The only slightly-less-offputting way to lay out the damage would be to shift the blame to the marketing people at New Line, who were, as they say, motherfucking smart. Smart at lying.

      4. Or maybe we were just anticipating the prospect of such a self-indulgently silly movie.
        It’s OK for people to like crap.

      5. one more time…
        It’s odd; I keep saying this and people keep not seeing or reading it. It’s not a question of whether the movie is crap, or whether people should or shouldn’t like crap. There is no taste police, and there is especially no taste police in popular film.
        My target is astroturf “viral” marketing. The target is not inexpensive, cheesy horror movies. Thank you for reading.

      6. Re: one more time…
        I’ve been reading you a while now, and this happens often enough I almost expect you to snark about it, and for that in turn to be misheard and countered.

  3. I don’t think that complaining, per se, is the objectionable part; I think it’s the tone. I, for one, saw it on opening night and had a fun time. I did not enjoy it with “a detached sense of superiority”, nor do I think that I am a perpetual 12-year-old gleefully shilling for my corporate masters in a hip, post-modern, ironic fashion. We’ve known each other a long time; would you really describe me that way? That’s the kind of implication that’ll get 30+ posts on a thread.

    1. No. You also haven’t been spending the last six months blogging about the movie and making fan graphics about it and talking about how the internet made this movie happen, maaaaan, because the squares were going to ruin the magic but we made sure the true vision and beauty happened, because we’re the hip kids. And that’s the phenomenon I was talking about.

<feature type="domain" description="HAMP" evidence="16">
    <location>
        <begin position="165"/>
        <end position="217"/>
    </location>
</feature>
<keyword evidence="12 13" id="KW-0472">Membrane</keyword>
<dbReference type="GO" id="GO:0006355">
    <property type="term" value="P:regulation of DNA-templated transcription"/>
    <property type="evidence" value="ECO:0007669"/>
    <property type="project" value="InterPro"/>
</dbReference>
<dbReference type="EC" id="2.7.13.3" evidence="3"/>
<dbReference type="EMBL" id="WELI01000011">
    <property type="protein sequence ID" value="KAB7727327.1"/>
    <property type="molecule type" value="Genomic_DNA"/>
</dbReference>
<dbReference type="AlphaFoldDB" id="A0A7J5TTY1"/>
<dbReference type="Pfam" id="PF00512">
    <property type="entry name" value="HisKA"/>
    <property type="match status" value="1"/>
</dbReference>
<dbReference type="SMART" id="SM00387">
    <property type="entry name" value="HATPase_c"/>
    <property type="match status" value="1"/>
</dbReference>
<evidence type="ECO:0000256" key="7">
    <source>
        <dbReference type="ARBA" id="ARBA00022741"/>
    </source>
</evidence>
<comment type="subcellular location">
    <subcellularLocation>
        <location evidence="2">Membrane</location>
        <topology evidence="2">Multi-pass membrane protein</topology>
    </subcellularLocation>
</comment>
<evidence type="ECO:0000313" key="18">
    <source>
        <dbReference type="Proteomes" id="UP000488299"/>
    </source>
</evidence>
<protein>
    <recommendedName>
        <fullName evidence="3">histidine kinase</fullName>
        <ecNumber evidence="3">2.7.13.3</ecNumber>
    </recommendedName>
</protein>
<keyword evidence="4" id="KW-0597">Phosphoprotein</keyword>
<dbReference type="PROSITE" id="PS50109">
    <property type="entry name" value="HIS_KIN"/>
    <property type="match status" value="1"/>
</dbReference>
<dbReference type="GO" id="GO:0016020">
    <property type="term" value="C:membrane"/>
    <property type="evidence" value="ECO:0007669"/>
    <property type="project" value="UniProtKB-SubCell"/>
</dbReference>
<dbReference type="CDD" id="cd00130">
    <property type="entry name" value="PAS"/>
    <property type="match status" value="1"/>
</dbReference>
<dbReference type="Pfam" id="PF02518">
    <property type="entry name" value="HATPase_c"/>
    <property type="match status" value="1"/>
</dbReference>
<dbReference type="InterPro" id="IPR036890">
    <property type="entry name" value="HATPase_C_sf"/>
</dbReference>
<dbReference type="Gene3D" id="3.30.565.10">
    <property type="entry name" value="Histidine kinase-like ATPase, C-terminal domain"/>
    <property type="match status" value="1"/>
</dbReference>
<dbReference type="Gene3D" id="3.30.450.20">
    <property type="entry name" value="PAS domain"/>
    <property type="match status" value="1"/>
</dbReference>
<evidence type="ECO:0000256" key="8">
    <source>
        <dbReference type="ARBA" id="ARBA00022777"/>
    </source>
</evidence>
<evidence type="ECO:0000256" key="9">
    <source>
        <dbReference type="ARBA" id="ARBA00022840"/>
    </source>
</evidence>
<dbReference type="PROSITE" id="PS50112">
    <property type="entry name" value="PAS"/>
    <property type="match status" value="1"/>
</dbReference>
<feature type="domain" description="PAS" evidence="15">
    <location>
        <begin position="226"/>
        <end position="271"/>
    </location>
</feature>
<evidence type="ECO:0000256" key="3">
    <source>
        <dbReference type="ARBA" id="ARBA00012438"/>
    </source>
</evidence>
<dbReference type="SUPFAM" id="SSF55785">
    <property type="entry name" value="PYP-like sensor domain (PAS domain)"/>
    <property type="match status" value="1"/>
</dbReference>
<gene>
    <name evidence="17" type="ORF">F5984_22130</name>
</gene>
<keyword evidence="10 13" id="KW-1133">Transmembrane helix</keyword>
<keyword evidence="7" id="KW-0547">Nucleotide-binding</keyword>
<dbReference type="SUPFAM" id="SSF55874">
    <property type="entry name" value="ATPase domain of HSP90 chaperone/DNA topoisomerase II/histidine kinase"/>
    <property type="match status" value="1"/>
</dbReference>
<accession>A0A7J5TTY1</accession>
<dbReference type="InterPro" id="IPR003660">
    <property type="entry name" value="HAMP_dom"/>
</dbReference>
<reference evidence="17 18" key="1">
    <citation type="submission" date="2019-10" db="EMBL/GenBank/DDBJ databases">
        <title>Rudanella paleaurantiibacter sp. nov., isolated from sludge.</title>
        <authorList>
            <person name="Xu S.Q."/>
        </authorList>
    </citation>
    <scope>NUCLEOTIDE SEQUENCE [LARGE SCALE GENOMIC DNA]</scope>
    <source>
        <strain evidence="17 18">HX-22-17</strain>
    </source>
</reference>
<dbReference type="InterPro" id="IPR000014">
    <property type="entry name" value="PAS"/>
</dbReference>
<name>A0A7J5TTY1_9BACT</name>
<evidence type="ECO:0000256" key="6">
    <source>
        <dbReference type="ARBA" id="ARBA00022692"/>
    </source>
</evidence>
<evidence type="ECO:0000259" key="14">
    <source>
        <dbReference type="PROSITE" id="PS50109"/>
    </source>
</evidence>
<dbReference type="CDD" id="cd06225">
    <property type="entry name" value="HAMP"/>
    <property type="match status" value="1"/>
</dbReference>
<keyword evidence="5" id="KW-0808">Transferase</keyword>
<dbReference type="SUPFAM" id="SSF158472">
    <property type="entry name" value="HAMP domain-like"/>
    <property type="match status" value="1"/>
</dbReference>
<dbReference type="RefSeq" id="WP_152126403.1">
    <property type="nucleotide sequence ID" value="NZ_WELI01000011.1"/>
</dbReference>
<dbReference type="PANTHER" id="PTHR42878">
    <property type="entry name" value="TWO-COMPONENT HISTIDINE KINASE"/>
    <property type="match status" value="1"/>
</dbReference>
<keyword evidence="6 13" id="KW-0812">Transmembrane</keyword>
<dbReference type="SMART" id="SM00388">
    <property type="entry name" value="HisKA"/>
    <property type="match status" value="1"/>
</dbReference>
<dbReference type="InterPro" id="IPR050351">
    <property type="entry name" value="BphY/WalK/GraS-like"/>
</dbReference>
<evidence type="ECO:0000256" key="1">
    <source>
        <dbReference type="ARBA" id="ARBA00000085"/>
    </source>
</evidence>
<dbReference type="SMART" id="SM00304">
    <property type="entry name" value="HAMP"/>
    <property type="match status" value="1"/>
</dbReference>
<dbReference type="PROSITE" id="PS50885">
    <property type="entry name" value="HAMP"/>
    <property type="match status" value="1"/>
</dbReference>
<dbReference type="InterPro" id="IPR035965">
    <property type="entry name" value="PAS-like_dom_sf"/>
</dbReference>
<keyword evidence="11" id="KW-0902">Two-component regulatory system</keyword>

What quite a few people chose to read was “If you see and enjoy this movie you’re an asshole,” although I didn’t say that.

  4. Hey, Isn’t Anyone Going to Encourage His Self Destruction?
    Last time I checked this was America and in America you have a right to complain about anything you want to complain about. That’s right. I know it doesn’t make you happy and you’d rather not, but that vitriol makes for good blog reading. I dig the snark, man. The more you do the less I have to, and I have the exact same monster lurking beneath my skin.
    I feel superior because I read your journal.
    The tone is fine. Anyone who thinks otherwise is a copy editor or something.

    1. Re: Hey, Isn’t Anyone Going to Encourage His Self Destruction?
      it’s still unclear how ‘calculated viral marketing’ is even a hair more offensive or annoying that plain-vanilla marketing – as I say, I find the former actually less annoying: its cards on more or less on the table
      I wasn’t targeting you in the entry I wrote though dude, your position in re: that movie is itself a viral – how many weeks has the bandwagon-of-backlash been the bloggin’ rage? several

      1. Re: Hey, Isn’t Anyone Going to Encourage His Self Destruction?
        In a sense you must be right – marketing is marketing and it’s all, as they say, about lying to people, fogging their minds and getting them to do things.